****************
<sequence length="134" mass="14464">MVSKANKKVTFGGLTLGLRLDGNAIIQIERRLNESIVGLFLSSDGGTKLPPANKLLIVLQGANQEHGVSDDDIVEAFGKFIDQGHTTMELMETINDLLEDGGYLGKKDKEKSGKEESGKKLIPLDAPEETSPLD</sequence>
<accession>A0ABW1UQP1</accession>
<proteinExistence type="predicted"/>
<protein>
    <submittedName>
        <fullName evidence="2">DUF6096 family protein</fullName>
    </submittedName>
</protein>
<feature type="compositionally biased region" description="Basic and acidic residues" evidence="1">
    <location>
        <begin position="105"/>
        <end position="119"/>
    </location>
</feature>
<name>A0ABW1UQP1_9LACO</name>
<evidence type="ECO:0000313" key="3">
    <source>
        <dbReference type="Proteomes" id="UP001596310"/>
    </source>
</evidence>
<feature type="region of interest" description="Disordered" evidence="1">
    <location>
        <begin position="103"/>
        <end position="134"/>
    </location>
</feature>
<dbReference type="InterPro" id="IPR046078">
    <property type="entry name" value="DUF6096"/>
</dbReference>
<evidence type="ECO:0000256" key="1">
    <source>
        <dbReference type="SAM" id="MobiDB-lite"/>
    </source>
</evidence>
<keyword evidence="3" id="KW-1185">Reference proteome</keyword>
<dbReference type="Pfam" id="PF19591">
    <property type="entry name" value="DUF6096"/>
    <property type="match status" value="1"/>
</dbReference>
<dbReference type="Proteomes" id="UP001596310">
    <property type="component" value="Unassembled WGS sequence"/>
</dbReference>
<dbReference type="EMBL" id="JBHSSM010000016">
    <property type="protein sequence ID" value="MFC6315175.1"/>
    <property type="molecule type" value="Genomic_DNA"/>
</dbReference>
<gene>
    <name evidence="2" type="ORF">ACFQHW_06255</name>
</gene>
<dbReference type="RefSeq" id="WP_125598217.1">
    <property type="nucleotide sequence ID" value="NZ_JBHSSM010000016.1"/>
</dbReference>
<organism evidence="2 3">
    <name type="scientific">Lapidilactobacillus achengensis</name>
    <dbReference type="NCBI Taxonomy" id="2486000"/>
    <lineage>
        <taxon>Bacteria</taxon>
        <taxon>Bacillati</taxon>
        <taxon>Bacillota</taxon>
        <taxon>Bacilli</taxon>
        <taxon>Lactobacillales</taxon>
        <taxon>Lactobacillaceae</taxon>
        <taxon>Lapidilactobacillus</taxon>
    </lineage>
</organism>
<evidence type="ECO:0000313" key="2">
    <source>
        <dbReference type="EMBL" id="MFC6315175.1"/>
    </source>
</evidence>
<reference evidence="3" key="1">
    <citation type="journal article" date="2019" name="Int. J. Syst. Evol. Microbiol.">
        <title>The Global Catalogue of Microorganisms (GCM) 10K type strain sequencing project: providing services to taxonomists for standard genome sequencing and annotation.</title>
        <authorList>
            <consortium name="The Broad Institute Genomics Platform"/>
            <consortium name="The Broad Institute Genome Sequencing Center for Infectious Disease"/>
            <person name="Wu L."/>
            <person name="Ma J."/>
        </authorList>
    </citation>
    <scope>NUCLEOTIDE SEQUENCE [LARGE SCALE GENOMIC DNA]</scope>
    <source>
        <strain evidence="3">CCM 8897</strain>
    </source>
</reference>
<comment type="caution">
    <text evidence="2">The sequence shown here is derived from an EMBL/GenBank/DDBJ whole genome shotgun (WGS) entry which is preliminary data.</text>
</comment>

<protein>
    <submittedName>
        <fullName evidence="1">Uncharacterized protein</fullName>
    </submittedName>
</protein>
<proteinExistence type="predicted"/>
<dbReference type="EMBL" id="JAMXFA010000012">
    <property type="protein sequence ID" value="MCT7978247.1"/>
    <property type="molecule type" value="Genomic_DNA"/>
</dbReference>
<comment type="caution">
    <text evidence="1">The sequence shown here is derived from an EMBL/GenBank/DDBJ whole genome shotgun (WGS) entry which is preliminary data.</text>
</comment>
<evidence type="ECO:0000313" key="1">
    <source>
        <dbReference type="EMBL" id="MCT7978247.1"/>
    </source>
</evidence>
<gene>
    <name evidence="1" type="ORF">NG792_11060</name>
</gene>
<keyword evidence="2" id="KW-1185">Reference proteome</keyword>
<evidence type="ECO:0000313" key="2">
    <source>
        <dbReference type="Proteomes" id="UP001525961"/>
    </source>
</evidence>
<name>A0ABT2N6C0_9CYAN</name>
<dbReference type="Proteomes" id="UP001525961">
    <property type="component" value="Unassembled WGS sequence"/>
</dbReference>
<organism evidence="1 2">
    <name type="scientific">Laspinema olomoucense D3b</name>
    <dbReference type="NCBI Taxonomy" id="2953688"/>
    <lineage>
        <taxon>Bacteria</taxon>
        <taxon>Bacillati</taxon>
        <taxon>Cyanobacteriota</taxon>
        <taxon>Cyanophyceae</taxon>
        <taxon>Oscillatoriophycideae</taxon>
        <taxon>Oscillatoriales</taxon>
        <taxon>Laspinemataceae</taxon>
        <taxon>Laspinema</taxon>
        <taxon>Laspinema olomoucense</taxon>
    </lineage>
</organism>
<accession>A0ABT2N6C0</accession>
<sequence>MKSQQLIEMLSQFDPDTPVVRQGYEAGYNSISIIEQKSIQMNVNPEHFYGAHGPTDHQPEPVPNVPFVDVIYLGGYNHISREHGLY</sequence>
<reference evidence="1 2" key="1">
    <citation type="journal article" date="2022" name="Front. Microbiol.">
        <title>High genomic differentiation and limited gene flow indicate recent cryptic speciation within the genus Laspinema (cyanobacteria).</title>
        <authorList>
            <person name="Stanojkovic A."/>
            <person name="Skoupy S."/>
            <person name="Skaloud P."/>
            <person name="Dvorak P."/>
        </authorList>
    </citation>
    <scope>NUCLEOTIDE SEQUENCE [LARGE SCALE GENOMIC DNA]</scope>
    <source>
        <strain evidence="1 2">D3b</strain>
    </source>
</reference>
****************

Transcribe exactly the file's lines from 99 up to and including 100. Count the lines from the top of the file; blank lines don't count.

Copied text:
<comment type="caution">
    <text evidence="1">The sequence shown here is derived from an EMBL/GenBank/DDBJ whole genome shotgun (WGS) entry which is preliminary data.</text>